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Best Business Tips for Fitness Trainers

Fiteeza has compiled the best tips from their top trainers. With decades of experience, they’ve seen it all. Learn their favorite exercises, what they wish they knew when they started out and how to get and keep more clients.

What do you wish you had known when you started out?

  • The basics work!
    Squatting, deadlifting, pressing and pulling should form the bulk of your strength training, running and sprinting should be the bulk of your cardio and conditioning. THERE'S NO SUCH THING AS TONING. It doesn't have to be complicated, it really is that simple. As a side note body composition goals are nearly 100% nutrition related.
  • There’s always more to learn!
    I wish I had known how little I did know and to be a little more humble and try to learn more from other more experienced trainers. I used to try to work clients really hard when I first started working with them, now I am much smarter with progressing a client.  Also, it keeps them coming back for more because they get results and they feel great!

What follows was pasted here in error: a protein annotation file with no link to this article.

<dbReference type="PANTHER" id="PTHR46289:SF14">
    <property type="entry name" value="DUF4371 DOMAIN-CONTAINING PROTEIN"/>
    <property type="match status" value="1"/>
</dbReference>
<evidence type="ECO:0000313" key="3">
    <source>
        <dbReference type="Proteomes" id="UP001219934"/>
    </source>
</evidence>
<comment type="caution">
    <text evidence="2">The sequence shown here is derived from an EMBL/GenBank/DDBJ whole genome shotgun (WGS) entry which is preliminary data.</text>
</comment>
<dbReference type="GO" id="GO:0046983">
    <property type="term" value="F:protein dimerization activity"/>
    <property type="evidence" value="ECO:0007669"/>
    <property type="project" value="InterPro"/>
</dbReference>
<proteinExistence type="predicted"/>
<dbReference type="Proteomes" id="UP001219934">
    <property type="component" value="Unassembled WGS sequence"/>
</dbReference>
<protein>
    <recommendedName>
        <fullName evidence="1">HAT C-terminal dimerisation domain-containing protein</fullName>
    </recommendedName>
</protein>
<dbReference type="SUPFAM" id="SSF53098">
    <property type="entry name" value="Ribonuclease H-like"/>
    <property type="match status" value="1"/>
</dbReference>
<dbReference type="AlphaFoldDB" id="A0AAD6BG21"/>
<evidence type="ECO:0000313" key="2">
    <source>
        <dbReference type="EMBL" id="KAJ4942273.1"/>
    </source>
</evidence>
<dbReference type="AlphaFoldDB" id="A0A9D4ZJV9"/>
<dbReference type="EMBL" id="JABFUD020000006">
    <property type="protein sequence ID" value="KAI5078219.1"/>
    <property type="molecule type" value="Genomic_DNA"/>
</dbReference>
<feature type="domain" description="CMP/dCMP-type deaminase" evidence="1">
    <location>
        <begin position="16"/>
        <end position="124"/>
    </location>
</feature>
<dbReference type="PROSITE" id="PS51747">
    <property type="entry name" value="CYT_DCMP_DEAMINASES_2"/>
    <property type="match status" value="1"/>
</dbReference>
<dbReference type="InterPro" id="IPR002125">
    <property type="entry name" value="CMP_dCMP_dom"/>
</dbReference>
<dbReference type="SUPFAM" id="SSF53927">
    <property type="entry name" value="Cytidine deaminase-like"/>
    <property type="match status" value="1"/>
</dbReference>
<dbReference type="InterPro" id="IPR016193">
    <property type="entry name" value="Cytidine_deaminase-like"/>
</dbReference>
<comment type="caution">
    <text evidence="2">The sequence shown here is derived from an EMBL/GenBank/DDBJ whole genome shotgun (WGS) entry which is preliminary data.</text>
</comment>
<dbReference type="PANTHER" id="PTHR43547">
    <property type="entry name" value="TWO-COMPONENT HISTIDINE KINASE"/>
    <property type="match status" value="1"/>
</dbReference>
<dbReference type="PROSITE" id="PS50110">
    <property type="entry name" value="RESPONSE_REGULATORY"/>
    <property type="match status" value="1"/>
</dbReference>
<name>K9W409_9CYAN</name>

• How much difference there is in training real life vs. on paper
    Designing a workout for a client with exercises that may seem appropriate on paper, could be completely inappropriate based on a client's personality and other health issues. You could prescribe exercise based on the diabetes or heart conditions chapters in a book, but what do you do when the client also has osteoporosis and arthritis? Your exercise prescription may be perfect but if you don't have the right people and observation skills then you will never keep your clients.
  • How to find and keep good clients 
    It's a perpetual cycle, but the best key to finding them, other good client referrals.  The key to keeping them is to progress them in their workout plans enough so they see results and discover they CAN do things they never thought they could.  They'll always want more!
  • The importance of warming up
    I used ask clients to warm up prior to our session, but I never particularly paid attention to how or what they did. Now, I am prescriptive about that part of the workout and incorporate it into the session. This emphasizes to clients about the importance of a good warm up.

What's been your best way of getting new clients?

  • Word of mouth
    Once you find people who believe in you and your training style, make sure you let those clients know you are looking for new clients.  Good clients make great referrals.

    If your client love you as a Fitness Pro, they will be your greatest selling point to their family and friends. I always consider my current clients a walking billboard for my services. If your clients look and feel great then your services advertise themselves.